We live in a very different America than the one I was born into, I guess that would be true for all of us, but the year of my birth, 1964, was a significant year for another reason, it was the year the Civil Rights Act became law. This law ended segregation, it made great leaps in removing some of the mechanisms people used to keep blacks and illiterate whites from voting particularly in the south. It didn’t eliminate voter discrimination but it went a long way in giving blacks more access to the democratic process. It has always seemed unbelievable to me that the concepts of racial integration and equal access to voting have only been the law for the length of my lifetime, less than 50 years.
Even more disconcerting is that anti-miscegenation laws were only repealed by the Supreme Court in 1967. It is hard to imagine that laws against inter-racial marriage persisted in this country even three years after the Civil Rights Act, and if it weren’t for a Virginia court case may have stayed on the books much longer. A really sad statement on the way our country thinks and operates.
On the upside, America did pass the Civil Rights Act and we did repeal the miscegenation laws and over the 47 years of my life race relations have improved in this country. We have not eliminated racism, far from it, but we have made progress and yes, including having a president of African-American descent. President Obama’s election makes the standard American Dream, that anyone can be present, an equivalent lie to children of both white and black families.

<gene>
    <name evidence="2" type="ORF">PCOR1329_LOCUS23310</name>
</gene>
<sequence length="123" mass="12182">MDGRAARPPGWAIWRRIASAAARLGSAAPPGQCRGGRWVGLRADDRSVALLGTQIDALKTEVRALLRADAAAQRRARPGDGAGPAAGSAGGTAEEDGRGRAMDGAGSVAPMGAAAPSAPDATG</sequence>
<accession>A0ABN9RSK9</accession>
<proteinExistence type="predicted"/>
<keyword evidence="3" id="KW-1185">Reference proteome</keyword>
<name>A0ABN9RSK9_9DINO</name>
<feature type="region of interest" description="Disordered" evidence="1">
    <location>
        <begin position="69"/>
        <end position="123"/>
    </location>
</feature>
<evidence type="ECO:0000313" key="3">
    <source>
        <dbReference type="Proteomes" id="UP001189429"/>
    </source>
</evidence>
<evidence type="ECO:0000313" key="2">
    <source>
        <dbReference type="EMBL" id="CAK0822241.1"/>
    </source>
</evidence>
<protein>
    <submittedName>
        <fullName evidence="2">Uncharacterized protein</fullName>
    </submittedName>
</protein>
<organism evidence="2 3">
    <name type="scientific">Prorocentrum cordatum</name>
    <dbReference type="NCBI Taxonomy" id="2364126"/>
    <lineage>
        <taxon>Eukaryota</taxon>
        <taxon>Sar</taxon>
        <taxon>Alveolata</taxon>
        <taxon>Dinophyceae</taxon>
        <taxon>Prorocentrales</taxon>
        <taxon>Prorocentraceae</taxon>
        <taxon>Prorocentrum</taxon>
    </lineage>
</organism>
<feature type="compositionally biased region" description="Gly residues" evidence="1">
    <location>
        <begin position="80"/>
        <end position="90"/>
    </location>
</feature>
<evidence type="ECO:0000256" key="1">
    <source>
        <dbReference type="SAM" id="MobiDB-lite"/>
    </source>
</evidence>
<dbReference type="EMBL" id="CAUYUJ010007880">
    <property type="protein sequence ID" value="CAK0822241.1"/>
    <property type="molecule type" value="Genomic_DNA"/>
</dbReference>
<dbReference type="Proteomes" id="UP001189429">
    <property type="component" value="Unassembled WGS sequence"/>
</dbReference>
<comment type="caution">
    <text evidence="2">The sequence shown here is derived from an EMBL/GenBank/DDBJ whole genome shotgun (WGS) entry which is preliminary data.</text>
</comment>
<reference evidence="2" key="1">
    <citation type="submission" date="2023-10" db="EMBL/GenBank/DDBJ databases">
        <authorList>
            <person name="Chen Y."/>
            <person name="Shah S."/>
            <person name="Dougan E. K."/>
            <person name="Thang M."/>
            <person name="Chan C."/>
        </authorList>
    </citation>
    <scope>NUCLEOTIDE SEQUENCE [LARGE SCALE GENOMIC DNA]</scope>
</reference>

Even with the progress we have made on race relations, one segment of our society remains openly discriminated against, homosexuals. The Lesbian Gay Bisexual & Transgender (LGBT) community faces open discrimination in many ways in our society but what I want to talk about today is the refusal to give people in this community the right to marry the people they love. People put forward a lot of reasons why this shouldn’t happen; they need to protect “traditional” marriage, that marriage is a religious ceremony and God hates homosexuals, that same sex marriage will lead to polygamy or even the right to marry animals, and finally that this will lead to “gay” education in the schools. None of these arguments hold water and most have been addressed in a piece called, “10 Bad Arguments Against Same-Sex Marriage.”
Now I think most thinking humans would find the arguments against inter-racial marriage ridiculous in this day and age. We think wow, how unsophisticated they were to prohibit people of different races to marry. The interesting thing is that many of the arguments used to support why inter-racial marriage shouldn’t be allowed, are the same arguments being used to prohibit gay marriage as outlined in a piece on the arguments for traditional marriage. So I have a feeling our great grandchildren, will look back at us, in the same way we look back on our great grandparents and wonder what the hell were they thinking?
So let’s not let that happen, let’s clear one of the last major hurdles to true equality in America and grant equal access to marriage and maybe our great grandchildren will say wow, our great grandparents got it right.